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Local developer hopes to create small community on historic Franklin property

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A Franklin developer known for creating high-end communities in downtown Franklin has plans to create a subdivision at Magnolia Hall. 

At an online neighborhood meeting held Wednesday, Oct. 14, the Franklin Municipal Planning Commission heard how the developer plans to conserve the historic home and build 15 additional homes on the 12-acre plot of land.

The historic property is located at 600 Boyd Mill Avenue, on a corner opposite Jim Warren Park and bordered to the east by Glass Lane. 

The 7,000-square-foot Italianate Greek revival home was built in 1840, featuring five bedrooms, four bathrooms and a large pond and springhouse on the north side.

The home and property were purchased in 1976 by Gordon and Ann Inman. The couple divorced in 1988, and Ann Inman retained Magnolia Hall. It has been on the market several times before Inman chose to work with Bernie Butler, the founder of D9 Development, to develop the property.

Jason Goddard, a landscape architect with Design Studio, represented Butler in requesting a change to Envision Franklin. The city’s planning document already allows for five homes around the perimeter of the property with preservation of the home, but Butler is asking for 15 single-family homes to be allowed with integration into the landscape and background.

Butler said he plans to restore the springhouse and create a dock on the pond so residents of the neighborhood might be able to use it for kayaking. 

“We want the lake to be beautiful and landscaped around it and be an amenity for the neighborhood,” he said.

Magnolia Hall

A preliminary rendering of the property shows how homes may be aligned.

Homes would be 3,500- to 4,500-square-foot “period-correct” 1840s style homes, Butler said, likely ranging in price from $1.6 million to $2.5 million. The new buildings would be scaled so Magnolia Hall will be the centerpiece of the community. 

Design documents show the entrance into the community off Glass Lane, with a village green space and an open space following the historic driveway that goes out to Boyd Mill Avenue.

“It seems to me that is not where the entrance needs to be,” said John Schroer, Franklin’s former mayor and a nearby resident on Boyd Mill Avenue.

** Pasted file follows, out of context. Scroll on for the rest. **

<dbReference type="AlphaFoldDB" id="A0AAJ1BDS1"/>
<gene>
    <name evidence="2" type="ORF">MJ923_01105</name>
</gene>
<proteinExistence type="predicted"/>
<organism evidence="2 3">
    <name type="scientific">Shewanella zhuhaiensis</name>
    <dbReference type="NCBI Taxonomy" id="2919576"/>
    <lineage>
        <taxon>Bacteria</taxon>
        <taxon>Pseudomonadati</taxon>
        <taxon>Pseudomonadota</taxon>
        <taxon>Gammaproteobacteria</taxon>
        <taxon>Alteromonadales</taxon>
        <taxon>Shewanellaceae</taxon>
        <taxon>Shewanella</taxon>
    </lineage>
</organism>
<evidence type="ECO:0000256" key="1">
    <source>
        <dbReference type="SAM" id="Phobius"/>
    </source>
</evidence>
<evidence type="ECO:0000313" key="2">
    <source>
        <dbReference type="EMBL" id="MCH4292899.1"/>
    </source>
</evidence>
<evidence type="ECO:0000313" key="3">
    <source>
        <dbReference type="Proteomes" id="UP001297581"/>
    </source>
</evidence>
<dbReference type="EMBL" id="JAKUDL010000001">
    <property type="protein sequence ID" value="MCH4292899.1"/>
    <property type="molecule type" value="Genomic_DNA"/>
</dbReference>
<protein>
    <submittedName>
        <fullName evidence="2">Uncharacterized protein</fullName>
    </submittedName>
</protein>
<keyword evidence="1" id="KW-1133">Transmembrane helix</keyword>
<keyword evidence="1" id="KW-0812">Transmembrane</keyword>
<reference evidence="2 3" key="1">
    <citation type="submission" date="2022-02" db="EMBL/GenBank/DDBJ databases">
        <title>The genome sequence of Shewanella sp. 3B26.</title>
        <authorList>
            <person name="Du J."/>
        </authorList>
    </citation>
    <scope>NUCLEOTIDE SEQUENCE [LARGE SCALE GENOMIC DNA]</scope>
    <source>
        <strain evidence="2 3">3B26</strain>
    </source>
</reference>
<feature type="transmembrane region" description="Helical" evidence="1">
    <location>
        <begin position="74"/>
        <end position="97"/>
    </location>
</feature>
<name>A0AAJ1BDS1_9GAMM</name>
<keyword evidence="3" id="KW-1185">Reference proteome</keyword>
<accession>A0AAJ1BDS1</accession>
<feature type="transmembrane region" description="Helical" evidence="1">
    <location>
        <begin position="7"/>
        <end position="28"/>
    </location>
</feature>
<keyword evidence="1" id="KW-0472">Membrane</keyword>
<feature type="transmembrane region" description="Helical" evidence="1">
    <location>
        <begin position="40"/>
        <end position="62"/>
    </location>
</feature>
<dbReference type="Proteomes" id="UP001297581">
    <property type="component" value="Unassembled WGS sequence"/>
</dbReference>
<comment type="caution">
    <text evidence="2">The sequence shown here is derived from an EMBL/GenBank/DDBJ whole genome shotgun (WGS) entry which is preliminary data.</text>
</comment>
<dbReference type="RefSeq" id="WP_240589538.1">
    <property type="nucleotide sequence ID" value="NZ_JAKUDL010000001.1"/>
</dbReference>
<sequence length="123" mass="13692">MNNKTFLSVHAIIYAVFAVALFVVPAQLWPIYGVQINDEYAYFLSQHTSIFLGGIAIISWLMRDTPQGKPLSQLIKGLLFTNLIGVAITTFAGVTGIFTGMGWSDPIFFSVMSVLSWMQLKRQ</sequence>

He pointed out the lack of a traffic light system to Highway 96 from Glass Lane, noting that an entrance out of Boyd Mill might be more appropriate. Schroer clarified he wasn’t entirely opposed to the project.

“If the objective is to get us all on the same page, I’ll just let you know, I will never be on a page that has the entrance to this 15-unit subdivision directly across the end of my driveway,” Glass Lane resident Judge Joseph “Woody” Woodruff said. “That’s a nonstarter for me.”

Butler said the design visuals were a schematic based on what had been required by the city, and the entrance location is yet to be set in stone. The amendment, he said, will give them permission to work further with the city on the site plan.

“What we’re trying to do is get past the Envision Franklin amendment so that the planning commission and the historic zoning commission and BOMA and the neighbors, we can all get together on a plan we love for Magnolia Hall,” he said. “Because, if we don’t, then Magnolia Hall is going to basically fall apart.”

Butler acknowledged the difficulty of developing such a historic property in downtown Franklin and said he is committed to working with the city staff and neighbors to ensure the development is done to satisfy all parties involved.

“If I’ve got any history in downtown Franklin, it’s that we unanimously come up with something that we all love,” he said.

The Franklin Municipal Planning Commission will hold a hearing for the amendment at 7 p.m. on Dec. 10.

(3) comments

Naif

Why stop at 15, build 25 or 30.

Biscuit

You kind of wonder why we spend all this time and money on things like Envision when the BOMA will just grant a waiver.

Bob Marsh

My thoughts exactly. Total waste of money. The planning committee is only interested in how many homes they can cram into our historic areas.

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